Silt home invasion suspect to remain in jail pending mental health evaluation
A Rifle man who pleaded insanity in December on allegations that he was armed with a handgun and forcefully entered a Silt foster home where his daughter was living will not be released from jail pending a new mental health evaluation.
Janvier Pinkard, 36, appeared remotely from the Garfield County Jail on Thursday before District Judge Denise Lynch for a review hearing in his case.
Pinkard pleaded not guilty by reason of insanity, mental condition, in early December to several felony charges, including menacing, first-degree burglary, criminal intent to commit first-degree kidnapping, intimidation of a victim and felon in possession of a weapon.
He allegedly used a handgun to force his way into the home in December 2020, accusing the foster family of child pornography. There was no evidence of such activity in follow-up police investigations.
Pinkard, meanwhile, has remained in the Garfield County Jail without bond since his arrest by Silt police.
Given the delay in obtaining the latest evaluation, which isn’t expected until late April, Pinkard’s public defender, Elise Myer, said during the Thursday hearing that he should be released for outpatient mental health services.
Pinkard’s state of mental health continues to deteriorate the longer he’s in jail without getting the help he needs, she said.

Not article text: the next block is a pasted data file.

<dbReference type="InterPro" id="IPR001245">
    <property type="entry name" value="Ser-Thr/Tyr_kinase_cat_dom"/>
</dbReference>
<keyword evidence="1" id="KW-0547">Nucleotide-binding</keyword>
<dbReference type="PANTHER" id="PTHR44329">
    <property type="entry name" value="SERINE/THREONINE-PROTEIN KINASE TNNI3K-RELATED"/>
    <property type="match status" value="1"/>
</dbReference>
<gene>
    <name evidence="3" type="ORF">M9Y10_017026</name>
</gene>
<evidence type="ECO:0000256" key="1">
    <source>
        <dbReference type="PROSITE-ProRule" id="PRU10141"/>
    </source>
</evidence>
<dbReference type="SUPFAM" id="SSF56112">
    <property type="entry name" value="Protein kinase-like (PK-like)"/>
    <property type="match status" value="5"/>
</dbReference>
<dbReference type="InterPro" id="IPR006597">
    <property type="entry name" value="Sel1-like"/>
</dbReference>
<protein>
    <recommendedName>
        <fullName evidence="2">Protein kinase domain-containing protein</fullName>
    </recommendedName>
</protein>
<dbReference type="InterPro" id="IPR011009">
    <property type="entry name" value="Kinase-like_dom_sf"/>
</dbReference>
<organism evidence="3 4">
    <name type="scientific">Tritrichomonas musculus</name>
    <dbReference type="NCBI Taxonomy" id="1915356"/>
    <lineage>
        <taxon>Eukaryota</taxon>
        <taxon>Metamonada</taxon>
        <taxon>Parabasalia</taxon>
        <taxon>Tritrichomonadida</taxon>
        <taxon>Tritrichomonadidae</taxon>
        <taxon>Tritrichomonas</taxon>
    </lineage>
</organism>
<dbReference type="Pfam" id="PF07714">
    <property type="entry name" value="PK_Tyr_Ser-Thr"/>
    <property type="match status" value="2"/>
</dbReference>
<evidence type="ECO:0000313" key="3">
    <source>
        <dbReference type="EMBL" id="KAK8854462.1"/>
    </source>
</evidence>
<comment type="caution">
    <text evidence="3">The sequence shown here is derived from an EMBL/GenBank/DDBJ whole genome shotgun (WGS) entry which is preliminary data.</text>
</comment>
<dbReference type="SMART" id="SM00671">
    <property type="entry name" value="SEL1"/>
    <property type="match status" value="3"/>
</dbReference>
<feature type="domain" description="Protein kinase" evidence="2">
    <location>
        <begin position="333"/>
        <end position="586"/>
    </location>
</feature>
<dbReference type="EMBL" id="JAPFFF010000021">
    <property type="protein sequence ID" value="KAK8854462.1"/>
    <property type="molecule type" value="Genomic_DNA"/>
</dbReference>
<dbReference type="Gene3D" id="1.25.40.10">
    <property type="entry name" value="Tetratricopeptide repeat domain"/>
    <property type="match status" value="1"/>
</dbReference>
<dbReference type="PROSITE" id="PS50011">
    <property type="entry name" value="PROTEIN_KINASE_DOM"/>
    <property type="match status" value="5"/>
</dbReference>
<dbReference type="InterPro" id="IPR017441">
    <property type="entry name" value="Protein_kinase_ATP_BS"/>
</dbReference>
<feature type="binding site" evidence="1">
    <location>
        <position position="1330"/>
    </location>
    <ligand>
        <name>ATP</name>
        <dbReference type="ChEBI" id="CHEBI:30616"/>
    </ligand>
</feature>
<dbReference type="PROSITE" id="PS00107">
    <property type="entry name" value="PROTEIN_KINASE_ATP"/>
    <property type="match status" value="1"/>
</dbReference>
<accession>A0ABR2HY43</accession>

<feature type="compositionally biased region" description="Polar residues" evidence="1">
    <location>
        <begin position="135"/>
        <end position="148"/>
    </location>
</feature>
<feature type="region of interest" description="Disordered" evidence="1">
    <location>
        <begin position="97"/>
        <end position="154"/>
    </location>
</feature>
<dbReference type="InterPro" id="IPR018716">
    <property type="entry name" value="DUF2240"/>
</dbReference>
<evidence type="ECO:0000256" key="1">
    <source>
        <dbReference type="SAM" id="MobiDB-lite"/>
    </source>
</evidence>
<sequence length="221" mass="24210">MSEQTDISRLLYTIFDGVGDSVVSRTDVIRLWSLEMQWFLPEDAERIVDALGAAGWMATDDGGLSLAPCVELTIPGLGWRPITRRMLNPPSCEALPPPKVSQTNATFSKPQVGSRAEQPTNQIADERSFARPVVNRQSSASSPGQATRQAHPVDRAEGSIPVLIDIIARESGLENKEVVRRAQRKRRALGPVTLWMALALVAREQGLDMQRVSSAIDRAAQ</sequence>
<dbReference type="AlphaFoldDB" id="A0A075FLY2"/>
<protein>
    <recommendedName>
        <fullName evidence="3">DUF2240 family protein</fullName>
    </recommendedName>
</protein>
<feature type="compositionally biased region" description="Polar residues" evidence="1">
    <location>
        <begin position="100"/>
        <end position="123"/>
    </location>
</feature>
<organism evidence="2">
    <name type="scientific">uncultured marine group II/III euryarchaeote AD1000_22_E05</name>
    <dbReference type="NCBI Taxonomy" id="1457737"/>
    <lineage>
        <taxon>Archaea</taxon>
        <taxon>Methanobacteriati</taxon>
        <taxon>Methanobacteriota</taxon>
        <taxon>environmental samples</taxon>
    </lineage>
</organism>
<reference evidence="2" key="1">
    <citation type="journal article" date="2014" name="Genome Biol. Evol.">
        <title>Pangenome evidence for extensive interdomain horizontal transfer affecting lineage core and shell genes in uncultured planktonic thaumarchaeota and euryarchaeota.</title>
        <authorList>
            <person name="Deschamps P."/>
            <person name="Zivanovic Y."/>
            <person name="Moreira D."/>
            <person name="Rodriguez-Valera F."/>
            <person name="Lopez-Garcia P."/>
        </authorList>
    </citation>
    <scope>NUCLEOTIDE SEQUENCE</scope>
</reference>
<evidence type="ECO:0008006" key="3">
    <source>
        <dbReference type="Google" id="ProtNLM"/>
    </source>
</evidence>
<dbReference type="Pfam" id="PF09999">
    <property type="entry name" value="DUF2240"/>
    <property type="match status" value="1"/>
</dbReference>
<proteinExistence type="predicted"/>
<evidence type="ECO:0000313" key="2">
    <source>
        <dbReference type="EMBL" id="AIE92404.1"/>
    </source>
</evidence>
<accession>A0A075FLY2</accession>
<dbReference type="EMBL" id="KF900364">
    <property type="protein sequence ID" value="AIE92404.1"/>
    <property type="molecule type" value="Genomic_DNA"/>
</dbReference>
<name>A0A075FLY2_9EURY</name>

An earlier evaluation when he was taken to the state mental health hospital in Pueblo last summer found Pinkard was not competent to stand trial, Myer noted.
“This is a difficult situation, and his incarceration continues to decompensate his mental health,” she said. “I do have concerns that he’s not doing well, and his incarceration is symptomatic and has caused that in large part.”
Pinkard, speaking on his own behalf via video conference from the jail, said he won’t cause any problems if allowed out of the jail to receive outpatient services, and that he doesn’t want to abandon his daughter.
That reference to his child was enough to prompt Assistant District Attorney Ben Sollars to ask the court to make a quick ruling denying Pinkard’s release.
“That’s literally the reason he’s in jail,” Sollars said, noting that any release from jail would likely be direct to the state hospital in Pueblo in any case, and not into public.
The victims in the case also asked the court to keep Pinkard in jail. Judge Lynch agreed.
“It’s unfortunate that he’s not being evaluated (any sooner),” Lynch said. “But there’s no reason to release him out into the community. There’s too much of a risk.”
The matter was continued until May 5, in hopes that the evaluation is completed by April 29, as indicated by state officials.
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